It’s simple maths; just as Edinburgh’s population nearly triples during the festival, so too does it’s tally of douchebags. The arts attract liberal minds and radical free-thinkers by the bucketload, but they’re also a magnet for self-important smugness and pretentious posers. With his comedy creation Cayden Hunter, Jon Pointing brilliantly skewers the egoists and assholes among us for a second year running.
Ostensibly a workshop in which the almighty Hunter will impart his abilities and experience to the crowd, it soon becomes clear that the man will reveal more than he’d like to over the course of the hour. Pointing is impeccable in the role; he couldn’t be any more Zapp Brannigan if he’d waltzed into the Pleasance with no trousers on. From a flipchart filled with philosophical mumbo jumbo to the ickily sleazy rapport with a front-row female, Pointing has his Cayden down to a tee.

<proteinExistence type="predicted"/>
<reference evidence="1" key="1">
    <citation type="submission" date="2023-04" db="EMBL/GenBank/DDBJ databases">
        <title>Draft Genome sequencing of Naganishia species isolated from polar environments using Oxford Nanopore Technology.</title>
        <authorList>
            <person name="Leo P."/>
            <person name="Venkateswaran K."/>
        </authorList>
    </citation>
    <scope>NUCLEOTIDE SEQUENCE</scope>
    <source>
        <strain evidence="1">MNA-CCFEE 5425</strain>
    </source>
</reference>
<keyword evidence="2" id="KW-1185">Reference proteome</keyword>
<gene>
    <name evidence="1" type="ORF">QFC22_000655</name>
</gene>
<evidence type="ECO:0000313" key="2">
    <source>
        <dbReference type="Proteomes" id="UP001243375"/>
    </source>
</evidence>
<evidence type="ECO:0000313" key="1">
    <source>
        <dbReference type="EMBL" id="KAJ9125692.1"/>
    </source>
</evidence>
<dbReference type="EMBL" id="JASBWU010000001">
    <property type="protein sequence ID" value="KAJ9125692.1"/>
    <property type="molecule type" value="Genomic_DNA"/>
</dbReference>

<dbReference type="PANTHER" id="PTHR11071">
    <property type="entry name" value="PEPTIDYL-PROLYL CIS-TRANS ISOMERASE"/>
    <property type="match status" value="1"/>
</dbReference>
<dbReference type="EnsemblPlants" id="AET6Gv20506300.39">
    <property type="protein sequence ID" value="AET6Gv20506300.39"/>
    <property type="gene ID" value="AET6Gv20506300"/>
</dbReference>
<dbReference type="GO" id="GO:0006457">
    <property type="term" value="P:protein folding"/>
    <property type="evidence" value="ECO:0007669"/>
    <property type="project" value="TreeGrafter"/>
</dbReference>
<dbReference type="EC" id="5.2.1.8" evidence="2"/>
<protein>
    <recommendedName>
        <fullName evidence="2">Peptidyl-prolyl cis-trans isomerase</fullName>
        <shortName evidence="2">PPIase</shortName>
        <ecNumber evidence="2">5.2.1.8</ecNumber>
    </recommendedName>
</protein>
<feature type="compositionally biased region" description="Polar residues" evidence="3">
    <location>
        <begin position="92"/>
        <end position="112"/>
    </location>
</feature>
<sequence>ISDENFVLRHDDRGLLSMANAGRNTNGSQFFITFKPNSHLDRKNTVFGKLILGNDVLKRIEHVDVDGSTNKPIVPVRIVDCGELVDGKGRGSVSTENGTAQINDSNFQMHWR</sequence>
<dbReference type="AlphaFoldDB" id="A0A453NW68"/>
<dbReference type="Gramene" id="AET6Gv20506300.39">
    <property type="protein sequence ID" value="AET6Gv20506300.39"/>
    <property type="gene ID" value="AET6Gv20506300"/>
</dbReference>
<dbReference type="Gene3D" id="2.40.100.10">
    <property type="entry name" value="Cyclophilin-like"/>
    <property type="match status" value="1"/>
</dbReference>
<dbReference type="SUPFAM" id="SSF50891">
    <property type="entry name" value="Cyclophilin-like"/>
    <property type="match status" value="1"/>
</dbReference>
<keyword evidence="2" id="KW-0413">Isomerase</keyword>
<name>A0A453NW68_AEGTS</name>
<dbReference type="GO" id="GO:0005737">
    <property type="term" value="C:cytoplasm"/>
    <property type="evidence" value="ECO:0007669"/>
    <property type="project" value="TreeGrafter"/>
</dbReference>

The set pieces are slick and intelligently written, whether it be an ode to a deer that he killed with his car or a performance piece charting the birth of his acting career. However, it’s the moments which reveal Pointing’s fragility and failures which work best; in particular, the segment involving a missive from npower and the use of Roy Orbison’s The Actress in its entirety are particularly effective at painting Hunter as the Fringe equivalent of David Brent.
Before we feel too sorry for the so-called acting odyssey, however, he’ll remind us just how big a wanker he is with yet another airy-fairy cliché or self-indulgent statement. It’s pitched perfectly and though it might be an unoriginal idea in a sea of others clamouring for attention, you’ll be hard pushed to find another show at the Fringe which so superbly captures and lampoons its essence at the same time.